The Metaverse – Much, Much Bigger Than Facebook
“I’m serious. She could actually be a 300-pound dude who lives in his momma’s basement in suburban Detroit. And her name is Chuck.”
Facebook is now Meta, and Meta wants to own the Metaverse. Just what is the Metaverse, what are the opportunities, and can Mark Zuckerberg repeat the success of Facebook by monetising a whole new way of doing business, or is it shaping up to be something much, much more?
This morning’s Porridge is dedicated to my new colleague Diaa, who was foolish enough to ask what I thought about Facebook.. he will learn..
As a distraction from worrying about What Biden and Xi actually said to each other, the state of wage inflation across economies, UK vs Yoorp unpleasantness, and wondering what 100,000 armed-to-the-teeth Russians are doing on the Ukraine border (aside from being a classic maskirovka to distract us from what Putin is really doing..), I thought today I might continue my grand tradition of writing about stuff I know I know very little about…
So, just what is the Metaverse? What kind of opportunity does it represent? Is it, as so many fantabulous things in this wonderful world are, yet another digital solution in search of a problem? Is it hype or a genuine new trend?
Of course, my interest in the Metaverse was pricked 2 weeks ago when Facebook Inc changed its name to Meta. Since then the stock is up 7%, only down 8% from its September high before the recent whistleblower news. A few cynics have suggested the renaming was all about trying to distance and shut-off the recent sordid whistleblower accusations about Facebook.
Zuckerberg has previous form as something of a congenital acquisitive hoarder of the future – and he clearly wants to own “the metaverse” with the intention of monetising it. The question, and future value of the firm, ultimately lies in how well he achieves that.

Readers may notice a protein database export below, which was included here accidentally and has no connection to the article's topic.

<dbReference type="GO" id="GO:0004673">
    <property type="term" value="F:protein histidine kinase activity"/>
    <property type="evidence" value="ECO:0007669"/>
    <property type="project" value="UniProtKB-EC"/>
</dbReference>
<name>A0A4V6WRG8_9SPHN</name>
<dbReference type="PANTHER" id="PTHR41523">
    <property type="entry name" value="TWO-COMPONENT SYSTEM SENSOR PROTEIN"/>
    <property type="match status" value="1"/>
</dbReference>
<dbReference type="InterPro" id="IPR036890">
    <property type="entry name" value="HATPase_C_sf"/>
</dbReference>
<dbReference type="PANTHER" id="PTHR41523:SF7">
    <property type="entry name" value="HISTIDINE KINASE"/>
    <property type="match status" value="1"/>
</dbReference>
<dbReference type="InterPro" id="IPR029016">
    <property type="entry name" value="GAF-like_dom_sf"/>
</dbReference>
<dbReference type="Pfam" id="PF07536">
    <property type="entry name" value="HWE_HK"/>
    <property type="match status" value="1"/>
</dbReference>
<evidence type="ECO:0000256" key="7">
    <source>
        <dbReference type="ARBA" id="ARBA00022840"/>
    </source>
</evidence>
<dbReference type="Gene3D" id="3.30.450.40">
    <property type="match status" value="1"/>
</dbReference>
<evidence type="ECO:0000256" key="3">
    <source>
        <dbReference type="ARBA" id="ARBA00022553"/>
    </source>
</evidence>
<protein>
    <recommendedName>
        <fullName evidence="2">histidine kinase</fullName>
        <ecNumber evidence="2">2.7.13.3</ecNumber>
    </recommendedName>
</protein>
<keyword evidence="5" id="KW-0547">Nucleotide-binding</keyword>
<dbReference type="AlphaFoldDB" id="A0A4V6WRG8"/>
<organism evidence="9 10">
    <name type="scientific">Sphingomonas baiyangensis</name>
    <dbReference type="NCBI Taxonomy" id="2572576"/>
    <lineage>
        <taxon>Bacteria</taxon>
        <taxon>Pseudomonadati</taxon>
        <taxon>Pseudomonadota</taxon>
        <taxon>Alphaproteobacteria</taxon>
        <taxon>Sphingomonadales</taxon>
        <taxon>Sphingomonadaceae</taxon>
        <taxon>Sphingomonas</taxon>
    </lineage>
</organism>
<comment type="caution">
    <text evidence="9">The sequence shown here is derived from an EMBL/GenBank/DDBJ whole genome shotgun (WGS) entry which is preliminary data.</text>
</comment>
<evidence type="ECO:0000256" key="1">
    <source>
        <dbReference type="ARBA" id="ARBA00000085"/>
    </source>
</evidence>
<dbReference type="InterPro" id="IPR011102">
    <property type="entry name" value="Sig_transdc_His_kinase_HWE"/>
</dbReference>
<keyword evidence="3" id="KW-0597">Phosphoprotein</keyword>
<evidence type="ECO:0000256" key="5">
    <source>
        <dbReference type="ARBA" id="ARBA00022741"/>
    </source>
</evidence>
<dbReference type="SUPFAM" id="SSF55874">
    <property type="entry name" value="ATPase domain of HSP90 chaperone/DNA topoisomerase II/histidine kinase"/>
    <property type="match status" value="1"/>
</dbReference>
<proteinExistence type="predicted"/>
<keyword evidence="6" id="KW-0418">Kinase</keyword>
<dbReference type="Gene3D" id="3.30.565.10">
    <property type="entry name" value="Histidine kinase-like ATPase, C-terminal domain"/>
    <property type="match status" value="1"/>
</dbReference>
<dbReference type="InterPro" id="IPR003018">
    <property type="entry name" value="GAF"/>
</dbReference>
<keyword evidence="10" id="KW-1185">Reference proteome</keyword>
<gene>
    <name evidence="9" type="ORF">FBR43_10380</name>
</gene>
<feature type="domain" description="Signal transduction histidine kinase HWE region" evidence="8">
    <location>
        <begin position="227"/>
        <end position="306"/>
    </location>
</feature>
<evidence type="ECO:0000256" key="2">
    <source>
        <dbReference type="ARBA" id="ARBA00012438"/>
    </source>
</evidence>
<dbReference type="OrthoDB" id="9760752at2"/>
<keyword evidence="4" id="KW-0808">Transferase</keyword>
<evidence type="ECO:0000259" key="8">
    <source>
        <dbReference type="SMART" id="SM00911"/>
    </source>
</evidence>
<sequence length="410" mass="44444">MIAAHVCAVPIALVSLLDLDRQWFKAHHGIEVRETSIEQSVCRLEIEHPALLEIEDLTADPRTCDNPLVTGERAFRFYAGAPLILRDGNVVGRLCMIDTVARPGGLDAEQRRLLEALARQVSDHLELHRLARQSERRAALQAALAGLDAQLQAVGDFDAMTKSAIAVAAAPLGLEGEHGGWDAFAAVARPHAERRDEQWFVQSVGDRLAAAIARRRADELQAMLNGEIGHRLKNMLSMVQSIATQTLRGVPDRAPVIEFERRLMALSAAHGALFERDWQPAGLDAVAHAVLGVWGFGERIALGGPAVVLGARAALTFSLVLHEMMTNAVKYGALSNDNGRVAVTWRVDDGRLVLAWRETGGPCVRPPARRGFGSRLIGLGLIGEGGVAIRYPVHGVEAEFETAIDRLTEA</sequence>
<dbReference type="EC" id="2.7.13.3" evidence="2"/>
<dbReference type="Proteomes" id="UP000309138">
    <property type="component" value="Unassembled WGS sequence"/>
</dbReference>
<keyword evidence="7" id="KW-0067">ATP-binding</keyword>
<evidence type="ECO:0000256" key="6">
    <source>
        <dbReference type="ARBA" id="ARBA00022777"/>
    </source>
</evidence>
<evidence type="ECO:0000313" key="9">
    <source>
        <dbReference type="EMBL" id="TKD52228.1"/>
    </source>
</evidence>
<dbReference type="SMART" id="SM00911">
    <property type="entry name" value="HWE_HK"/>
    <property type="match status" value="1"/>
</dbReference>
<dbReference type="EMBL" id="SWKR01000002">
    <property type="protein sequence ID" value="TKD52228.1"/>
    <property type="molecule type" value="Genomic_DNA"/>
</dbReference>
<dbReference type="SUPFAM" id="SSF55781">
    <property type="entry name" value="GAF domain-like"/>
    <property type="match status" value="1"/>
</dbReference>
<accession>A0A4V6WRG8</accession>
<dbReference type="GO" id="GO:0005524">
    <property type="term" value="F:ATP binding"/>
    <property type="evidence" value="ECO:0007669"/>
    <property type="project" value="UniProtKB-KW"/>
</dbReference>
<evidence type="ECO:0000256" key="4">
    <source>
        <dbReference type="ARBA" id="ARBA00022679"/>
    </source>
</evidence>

The Metaverse concept was first described and named by Science Fiction writer Neal Stephenson – whom I’ve actually read! – right in the very early days of the internet revolution. Way back in 1992 he presented a vision of human avatars inter-reacting in a 3D digital space in the novel “Snow Crash”. He pretty much nailed it – establishing digital life alongside concepts like “proof of work” leading inevitably to the concept of digital currencies, the genesis of Bitcoin, the Blockchain and now Non-Fungible Tokens.
Today, the Metaverse is being “imagined” as some kind of Internet version 2.1 – but it’s really describes how we will all integrate digitally. It will offer a more immersive world of deeper engagement into virtual and augmented reality – once the technology catches up with the promises. “Digital Visionaries” are talking about how natural it will become to do everything from shopping, business and living a social life online in the form of single or multiple digital avatars… It informs the world of “Ready Player One” and raises fears about a “Matrix” like future.
The thing is – whatever Facebook would have us believe – it’s already happening and has been for some time. The global gaming sector is now infinitely larger than the film industry at over $100 bln per annum. Fortnite, the game, has become a global sensation, and now includes virtual concerts given by smart artists who see the future potential. The amount of cash spent in-game purchases is over $50 bln, just in the US!
My family hails from the Scottish City of Dundee, once famous for “Jam, Jute and Journalism”. In the 30-years post-war, it looked to be in terminal decline, but is now the heart of the UK’s exploding gaming sector and home to best-selling game ever: Grand Theft Auto. (Incidentally, the City’s recovery began in 1982 when the UK’s first commercial UK computer; the ZX Spectrum, was built in Dundee!) It’s a city reborn.